My house is a mess. This is nothing new. I've been housekeeeping-challenged for years. You figure there's a job around the house that's hard, disgusting, and endless, and I'd be right on it, but you'd be wrong. I hate cleaning. I'm bad at it. And so, I ignore it.
I guess I'm lucky my husband isn't a neat freak, though if he was, my whining for a cleaning lady might have been more successful. But he doesn't notice dirt much, and if he does, it doesn't seem to bother him. The food caked on the stove, the mildew darkening the shower, the dust caking every surface--well, we don't need help with that, we'll do it eventually. Never mind that if eventually takes too long it's virtually impossible to get this stuff clean. Worse comes to worse, we'll move.
What bothers him more is clutter, and that's something I've long ago learned to live with. It doesn't help, to be sure, that our son is developing into a packrat, too. It used to be just little cars that he kept scattered around, but now he's into a heavy cycle of recycling play, in which he goes around the house filling bags with junk and then moving those bags back and forth between his play schoolbus and his room and the middle of the living room floor. None of the recycling actually leaves the house, because this is pretend play, which is every so healthy but not a real boon to home decor.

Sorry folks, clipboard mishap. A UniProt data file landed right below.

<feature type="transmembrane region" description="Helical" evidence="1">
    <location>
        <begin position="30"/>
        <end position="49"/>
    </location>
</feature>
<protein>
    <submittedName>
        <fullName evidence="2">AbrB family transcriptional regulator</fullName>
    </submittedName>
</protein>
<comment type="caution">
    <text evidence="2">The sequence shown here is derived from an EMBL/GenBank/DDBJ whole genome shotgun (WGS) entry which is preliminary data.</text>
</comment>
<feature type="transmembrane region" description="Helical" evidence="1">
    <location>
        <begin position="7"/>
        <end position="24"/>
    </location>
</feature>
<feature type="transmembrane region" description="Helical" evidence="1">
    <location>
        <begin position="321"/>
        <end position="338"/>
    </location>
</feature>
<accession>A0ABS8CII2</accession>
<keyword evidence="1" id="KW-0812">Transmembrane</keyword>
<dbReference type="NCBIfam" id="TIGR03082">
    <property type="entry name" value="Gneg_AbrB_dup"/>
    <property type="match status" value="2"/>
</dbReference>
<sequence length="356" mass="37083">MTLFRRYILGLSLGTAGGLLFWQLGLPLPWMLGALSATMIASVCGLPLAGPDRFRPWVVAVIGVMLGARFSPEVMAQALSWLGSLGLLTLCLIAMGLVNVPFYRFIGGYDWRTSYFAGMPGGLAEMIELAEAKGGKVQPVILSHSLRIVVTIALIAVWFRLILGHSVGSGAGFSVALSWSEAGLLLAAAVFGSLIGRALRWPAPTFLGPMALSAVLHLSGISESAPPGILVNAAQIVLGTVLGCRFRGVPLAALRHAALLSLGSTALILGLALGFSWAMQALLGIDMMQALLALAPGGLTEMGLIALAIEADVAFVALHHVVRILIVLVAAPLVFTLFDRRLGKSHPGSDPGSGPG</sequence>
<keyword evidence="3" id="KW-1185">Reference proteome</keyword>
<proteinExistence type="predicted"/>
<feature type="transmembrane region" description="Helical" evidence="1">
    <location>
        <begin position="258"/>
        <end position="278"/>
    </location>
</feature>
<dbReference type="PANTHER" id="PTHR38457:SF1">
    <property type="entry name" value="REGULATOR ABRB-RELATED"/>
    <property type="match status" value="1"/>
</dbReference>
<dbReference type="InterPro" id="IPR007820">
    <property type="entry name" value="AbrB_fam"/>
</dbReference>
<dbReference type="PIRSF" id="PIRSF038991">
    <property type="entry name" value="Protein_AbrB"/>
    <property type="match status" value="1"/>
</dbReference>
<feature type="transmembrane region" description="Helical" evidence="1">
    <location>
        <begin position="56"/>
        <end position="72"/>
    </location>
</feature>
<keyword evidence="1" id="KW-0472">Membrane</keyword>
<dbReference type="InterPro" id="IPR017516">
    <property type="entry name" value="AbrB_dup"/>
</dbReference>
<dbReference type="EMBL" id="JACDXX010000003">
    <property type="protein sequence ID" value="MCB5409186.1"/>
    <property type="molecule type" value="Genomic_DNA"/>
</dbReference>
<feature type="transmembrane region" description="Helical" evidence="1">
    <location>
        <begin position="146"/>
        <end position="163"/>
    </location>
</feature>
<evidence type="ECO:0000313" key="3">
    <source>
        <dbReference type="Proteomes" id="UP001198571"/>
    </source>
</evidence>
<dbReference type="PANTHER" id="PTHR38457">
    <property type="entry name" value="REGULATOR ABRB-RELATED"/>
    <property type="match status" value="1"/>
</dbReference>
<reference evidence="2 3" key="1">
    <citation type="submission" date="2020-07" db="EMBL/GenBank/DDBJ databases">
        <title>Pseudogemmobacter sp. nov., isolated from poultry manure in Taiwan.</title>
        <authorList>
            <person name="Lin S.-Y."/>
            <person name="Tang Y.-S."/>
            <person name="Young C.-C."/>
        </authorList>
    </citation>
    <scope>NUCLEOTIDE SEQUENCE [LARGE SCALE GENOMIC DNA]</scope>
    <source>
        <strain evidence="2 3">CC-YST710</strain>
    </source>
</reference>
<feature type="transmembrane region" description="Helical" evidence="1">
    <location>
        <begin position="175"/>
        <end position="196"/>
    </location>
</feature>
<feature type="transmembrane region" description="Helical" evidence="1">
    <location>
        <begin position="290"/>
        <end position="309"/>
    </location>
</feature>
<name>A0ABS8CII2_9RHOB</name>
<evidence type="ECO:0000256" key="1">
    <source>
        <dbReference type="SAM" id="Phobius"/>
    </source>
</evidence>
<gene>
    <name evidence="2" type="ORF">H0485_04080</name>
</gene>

The papers that he doesn't get around to stuffing in his bags gather on the dining room table, their own personal dumping ground. It's gotten to the point where we give parties every now and then just so we're forced to clear the table off, because otherwise the stuff would have hit the ceiling by now. Summertime's not too bad, because it's just junk mail and old newspapers and church bulletins and lost bills piling up. But with school starting now, we'll have the daily backpacks-full of school papers, and those get out of control fast. My husband would just scoop them right from the packs into the trash. I can't do that--my babies worked hard on this stuff. I prefer to wait and weed things out bit by reluctant bit, until by the end of the year I have it down to a crate or two for storage.
At least with the clutter, when you do pick it up, it's picked up, and the place looks better. Often you've only moved it someplace else, but the decluttered spot is much improved. If only actual cleaning were that satisfying. Most of the time, whatever magical new cleaning fluid I try, I can't really make much headway with dirt. Maybe I'm low on muscle. Maybe I give up too quickly. But rather than feel a glow of satisfaction after a hard session of scrubbing, I mostly feel the shame of incompetence. I can't do this. I'd rather take on extra work in a field I'm good at to pay someone who likes to clean to come and clean for me. Isn't that how the world should work? But somehow, we're all expected to be able to keep it neat.
There is one area in which I do shine, and that's cleaning the inside of sinks. A little Comet, a little scrubbing, and man, those things sparkle. Now, the faucet may always have mysterious uncleanable parts, and the metal trim around the outside of the sink always has some unscrubbable yellow gunk around it that might be dirt or might be the cement that's holding it on--but the inside of the sink, the inside is a slam dunk. Scrub that sink to brilliance, spray a little Murphy's Wood Soap in the air, and you might almost have the illusion that my kitchen is clean...as long as you don't notice the coffee grounds on the counter, the spaghetti-sauce stains on the cabinets, the sticky spots on the table. Hey, maybe I should move some of the clutter in here off the dining room table to cover this stuff up. Isn't that what all those school drawings are for?